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SALT LAKE CITY — Simply put, feeding children is hard.
Planning family meals takes a lot of work and creativity, especially when it comes to allergies, pickiness and tantrums at the table. Don’t forget the pressure parents feel to feed their kids healthy, balanced — even cute — meals that need to be free of all chemicals, additives and artificial anything. Please understand that this may be impossible.
Yes, providing a child’s growing body with the best nutrition a grocery budget will allow is incredibly important. But when it comes to raising children in a modern food world, guiding them to learn how to nourish their bodies while feeling relaxed around “forbidden” foods can get complicated.
Forbidden foods are foods that are deemed unhealthy in our society. While everyone seems to have different definitions of this term, these foods are highly rewarding. They are typically high-fat, high-sugar foods like cookies, candy, other desserts and chips. When these foods are restricted they can become evening more rewarding, which may cause the eating experience to feel out of control.
While science doesn’t support this theory, this is the reason why many people believe rewarding foods are addictive. Restriction can often make an individual feel addicted to forbidden food.
Restriction comes in many forms. Many parents aren’t aware of the ways they might be practicing restriction. Getting rid of all forbidden food in the house or establishing strict rules around food are some obvious examples. Some more subtle examples may be saving treats for only special occassions or limiting baking to "healthier" or "protein-packed" versions of dessert recipes.
According to Ellyn Satter, a registered dietitian and family therapist, restricted children eat more high-calorie snack foods than children who are allowed regular access to forbidden foods. Additionally, a restricted child will likely eat more of these foods when given the chance and may feel bad about it, causing them to hide wrappers from their parents.
When it comes to feeding kids, the best thing any parent can do is to try to relax. Then, as a family, work together to establish how feeding kids at home feels the most comfortable. Strict rules are not recommended but you can aim for flexible guidelines.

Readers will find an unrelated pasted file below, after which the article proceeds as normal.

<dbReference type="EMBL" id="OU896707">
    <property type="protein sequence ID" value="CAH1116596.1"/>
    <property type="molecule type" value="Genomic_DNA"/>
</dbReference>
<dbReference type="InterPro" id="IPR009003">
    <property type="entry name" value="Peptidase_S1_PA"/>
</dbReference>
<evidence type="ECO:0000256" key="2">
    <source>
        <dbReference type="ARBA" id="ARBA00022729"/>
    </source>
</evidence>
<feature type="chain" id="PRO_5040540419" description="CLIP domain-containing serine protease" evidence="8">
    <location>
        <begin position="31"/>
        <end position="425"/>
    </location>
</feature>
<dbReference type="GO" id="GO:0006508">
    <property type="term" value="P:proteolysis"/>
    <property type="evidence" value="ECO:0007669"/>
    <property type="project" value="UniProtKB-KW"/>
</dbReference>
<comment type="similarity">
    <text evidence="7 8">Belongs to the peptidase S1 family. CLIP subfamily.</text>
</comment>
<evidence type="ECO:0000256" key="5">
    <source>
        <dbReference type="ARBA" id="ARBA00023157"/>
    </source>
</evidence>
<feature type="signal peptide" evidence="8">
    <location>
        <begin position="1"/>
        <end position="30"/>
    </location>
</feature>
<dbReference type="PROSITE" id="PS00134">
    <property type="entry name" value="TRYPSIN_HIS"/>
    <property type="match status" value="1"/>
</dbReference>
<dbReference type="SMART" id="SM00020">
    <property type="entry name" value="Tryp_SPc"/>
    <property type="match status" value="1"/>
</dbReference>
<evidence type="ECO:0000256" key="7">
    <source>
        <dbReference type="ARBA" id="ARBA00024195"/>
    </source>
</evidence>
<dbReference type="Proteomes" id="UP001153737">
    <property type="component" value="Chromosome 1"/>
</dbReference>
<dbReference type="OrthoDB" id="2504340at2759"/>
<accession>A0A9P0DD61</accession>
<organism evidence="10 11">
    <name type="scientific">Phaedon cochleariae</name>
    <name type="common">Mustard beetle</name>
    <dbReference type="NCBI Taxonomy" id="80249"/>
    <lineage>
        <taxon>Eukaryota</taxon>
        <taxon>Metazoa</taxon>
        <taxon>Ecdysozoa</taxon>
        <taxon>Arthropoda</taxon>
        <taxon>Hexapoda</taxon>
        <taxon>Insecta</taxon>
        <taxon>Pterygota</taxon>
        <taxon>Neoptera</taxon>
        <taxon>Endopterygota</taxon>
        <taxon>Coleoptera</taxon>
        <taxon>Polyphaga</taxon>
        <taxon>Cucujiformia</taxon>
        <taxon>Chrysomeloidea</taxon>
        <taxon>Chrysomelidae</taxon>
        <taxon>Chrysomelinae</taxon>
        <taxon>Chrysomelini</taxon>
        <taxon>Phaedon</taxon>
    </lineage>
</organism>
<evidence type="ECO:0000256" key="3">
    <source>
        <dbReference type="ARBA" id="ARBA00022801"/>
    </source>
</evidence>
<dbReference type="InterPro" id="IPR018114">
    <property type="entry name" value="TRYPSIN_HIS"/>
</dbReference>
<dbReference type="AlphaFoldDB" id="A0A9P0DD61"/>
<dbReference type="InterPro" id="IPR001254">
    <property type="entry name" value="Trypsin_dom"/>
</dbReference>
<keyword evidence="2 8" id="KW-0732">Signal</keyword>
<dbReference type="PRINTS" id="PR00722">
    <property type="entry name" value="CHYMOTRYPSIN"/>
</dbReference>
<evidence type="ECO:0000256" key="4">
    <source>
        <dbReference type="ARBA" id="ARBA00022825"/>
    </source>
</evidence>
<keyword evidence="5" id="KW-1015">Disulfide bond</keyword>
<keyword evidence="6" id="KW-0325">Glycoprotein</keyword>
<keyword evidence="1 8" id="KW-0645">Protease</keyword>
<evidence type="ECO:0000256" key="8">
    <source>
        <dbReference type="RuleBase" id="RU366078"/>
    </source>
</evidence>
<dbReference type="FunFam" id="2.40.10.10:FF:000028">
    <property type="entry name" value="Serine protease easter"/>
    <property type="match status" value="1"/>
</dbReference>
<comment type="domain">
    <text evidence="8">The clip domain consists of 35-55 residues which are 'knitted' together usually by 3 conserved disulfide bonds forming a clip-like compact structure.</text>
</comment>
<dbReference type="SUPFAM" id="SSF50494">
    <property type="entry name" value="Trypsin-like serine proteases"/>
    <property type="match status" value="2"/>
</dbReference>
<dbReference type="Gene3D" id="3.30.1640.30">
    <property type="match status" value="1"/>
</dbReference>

Here are some helpful family feeding guidelines:
1. Regular access to food at established meal times
This doesn't mean unlimited access to forbidden foods, as children who continuously snack on these foods will never be hungry for a more nourishing meal. Instead, implement a regular pattern of eating. This means that breakfast, lunch and dinner are provided at regular times. Consistent snacks can be planned in between. These meals do not have to be exact each day but can be dependable. If a child loves to snack, you can remind them of the meal times by saying, “We aren’t eating right now, lunch will be ready in 30 minutes.” This can be a challenge for younger children with older siblings but remember, progress, not perfection, is what counts.
2. Turn forbidden foods into play foods
Incorporate forbidden foods that the family loves into regular meals and as snacks. Yes, some children may fill up on these foods first and may not touch the other food. That's fine, they will get nourishing food eventually. They will learn how to nourish their own body and come to know what feels good to them. If a parent is constantly interfering in their child’s autonomy, then they won’t discover how food impacts their body. Ask children what they would like to have at home, invite them to pack their lunch, allow them to choose the team snack, bake as a family and go out for ice cream on a regular weekday night.
These types of food should be added to children's diets intentionally and as often as you like. If a child has been restricted too long, they may start off eating more of these foods than feels comfortable. Try to trust the process. As the excitement of having these foods around more frequently wears off for kids, forbidden foods can become play foods. It's completely normal to desire these foods because they taste good, bring pleasure and ignite joy.
3. Remain neutral around each child and all foods
Some children have more of a sweet tooth than others. This is perfectly normal, as all humans have varied food preferences. Don't praise a child for eating all of their vegetables, cleaning their plate or not wanting a treat that is offered because children may begin to feel that they're good or bad based on their eating habits. Additionally, don't tell a child they can have dessert if they eat their vegetables first.
Aim to help children understand that there aren’t good foods or bad foods. The more we remain neutral around all food, the more children may grow up appreciating a varied diet and having a healthy relationship with food.
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